• (Brett) Product seems good, but easier to add-on stuff with Adobe, Dropbox, etc. than taking this on as a separate subscription. Idk if I’d switch over though if I was an existing Docusign customer even if it was bundled with Adobe though if I was a business that used e-signatures frequently.

  • (Ian) It has worked fine for me, don’t use those types of services enough, but I don’t have any sort of preference for Docusign vs. Adobe.

Future growth opportunities:

  • (Ryan) I’m gonna go with the eNotary. This service was basically nonexistent until covid, and it seems like one of those areas that’s just bound to go primarily digital. They really harped on this in the CC, and Springer mentioned how big of an opportunity this could be especially for th real estate, insurance, and financial services sectors. Not available in all states yet either, so still some low-hanging fruit.

  • (Brett) Expanded partnership with Salesforce. This makes sense I think because people who use Salesforce may need a lot of things signed. It looks like Docusign’s strategy is to try and bundle in with other existing applications people use, which is smart as it is their big weakness when trying to win customers.

  • (Ian) Docusign analyzer: helps quickly go through contracts and pick out the key terms. Risk assessment and access to your pre-approved library of clauses. As part of their expansion plans they went from e-signature to agreement cloud. Now they are trying to expand into “smart agreement cloud.” Not sure what the demand/trust is for some of these tools. Sound good in theory, hard to execute.

Highlights and lowlights:

  • (Ryan) Highlights: It’s a better solution than analog signatures, so probably still some low-hanging fruit. They are also on the fence of being a verb, which I imagine is great for the web-based sales. Lowlights: Feels a bit strange that they’re investing heavily into a demand slowdown. Billings declined 5% quarter over quarter. Also, they said they already hit the LT margins they want to get to. Why?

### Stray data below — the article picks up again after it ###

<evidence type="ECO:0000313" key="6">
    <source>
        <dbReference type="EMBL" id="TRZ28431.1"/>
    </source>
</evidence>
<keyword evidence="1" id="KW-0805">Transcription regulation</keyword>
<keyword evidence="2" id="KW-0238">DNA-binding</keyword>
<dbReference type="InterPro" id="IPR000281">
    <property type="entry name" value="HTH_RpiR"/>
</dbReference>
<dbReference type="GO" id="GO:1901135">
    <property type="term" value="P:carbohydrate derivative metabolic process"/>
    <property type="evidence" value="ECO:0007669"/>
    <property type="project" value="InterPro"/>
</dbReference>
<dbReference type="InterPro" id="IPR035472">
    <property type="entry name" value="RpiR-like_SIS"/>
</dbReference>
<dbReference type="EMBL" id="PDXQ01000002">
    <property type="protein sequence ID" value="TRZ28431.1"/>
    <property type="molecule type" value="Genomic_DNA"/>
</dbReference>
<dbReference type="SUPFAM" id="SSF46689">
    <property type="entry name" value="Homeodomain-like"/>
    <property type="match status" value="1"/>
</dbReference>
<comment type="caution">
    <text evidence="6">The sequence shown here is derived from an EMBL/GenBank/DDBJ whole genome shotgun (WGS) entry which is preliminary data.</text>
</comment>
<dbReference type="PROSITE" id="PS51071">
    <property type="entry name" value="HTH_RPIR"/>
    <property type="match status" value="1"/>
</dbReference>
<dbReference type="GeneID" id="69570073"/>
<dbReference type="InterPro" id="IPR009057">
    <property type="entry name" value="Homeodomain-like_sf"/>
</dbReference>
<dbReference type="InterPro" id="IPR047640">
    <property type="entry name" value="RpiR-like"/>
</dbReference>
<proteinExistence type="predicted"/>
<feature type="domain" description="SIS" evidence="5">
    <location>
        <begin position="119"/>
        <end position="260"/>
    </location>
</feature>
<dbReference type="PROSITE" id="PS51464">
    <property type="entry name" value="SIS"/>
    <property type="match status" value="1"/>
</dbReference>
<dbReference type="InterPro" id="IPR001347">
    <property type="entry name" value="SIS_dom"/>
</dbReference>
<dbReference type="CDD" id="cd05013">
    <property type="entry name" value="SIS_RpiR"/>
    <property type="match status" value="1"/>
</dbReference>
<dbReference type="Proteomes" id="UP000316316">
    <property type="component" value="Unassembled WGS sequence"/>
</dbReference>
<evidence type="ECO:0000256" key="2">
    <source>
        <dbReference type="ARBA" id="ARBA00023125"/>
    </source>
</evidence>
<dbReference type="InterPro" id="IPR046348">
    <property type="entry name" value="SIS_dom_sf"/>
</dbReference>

• (Brett) Highlights: Durable and growing industry spend, great margins, and decently high switching costs, especially for enterprises. Lowlights: Competitive dynamics and the “eh” feeling I get when looking at the product suite. Hard to find any lowlights though outside of just not being confident in the value of the industry.

  • (Ian) Highlights: Successful business to-date with a great product, starting to breakout into a multi-product business, but still early. Strong gross margins and generating FCF. Integrations: microsoft teams, salesforce. Lowlights: Seems like margins could be better, but they are ramping up sales efforts. 62% SG&A vs. 35% for Adobe? Hard to win that battle.

Bull case:

  • (Ryan) DBNRR stays above 115%+ for the next 5 years and they grow total customer count at least in the high single digits. And ideally, that DBNRR figure is from cross-selling solutions and not just capacity expansion. The more they can offer their existing customers, the higher the switching costs.

  • (Brett) If they keep growing revenue at 20%+ a year things will be just fine. I think you need to forecast fairly high growth though. Watch out for margins too I think this could be a 40%+ margin business but there is a lot of variance.

  • (Ian) The smart agreement cloud idea gains widespread adoption and Docusign captures a significant share of the market. ~20% growth in revenue, 25% FCF margins, 3% FCF yield = ~7.5% 3-year CAGR.

Bear case:

  • (Ryan) I think there’s a few ways this investment doesn’t work out. (1) Customers don’t expand across the product suite and the primary use case remains eSignature. I think that’d really limit potential pricing power. (2) These big sales investments they’re making don’t bear fruit, and demand is more saturated than I thought. (3) Or if any of their channel partners take this service in-house. Doesn’t seem too likely.

  • (Brett) It is hard to envision a scenario where Docusign doesn’t grow the top line over the next five years. However, I think you can lose money if growth is significantly lower than 20% a year and margins don’t materialize like you think.

  • (Ian) The industry does not grow as quickly as expected, and Docusign competitors, namely Adobe, begin to box it out of the space causing quickly decelerating revenue growth before margins get to similar levels.

Chit Chat Money is sponsored by 7investing. Use our link or enter promo code “CCM” at check-out to get a discount on your first month of the service.

Disclosure: The author and podcast guests are not your financial advisors. Ryan Henderson and Brett Schafer are general partners and portfolio managers at Arch Capital. Clients of Arch Capital may hold securities discussed on this show.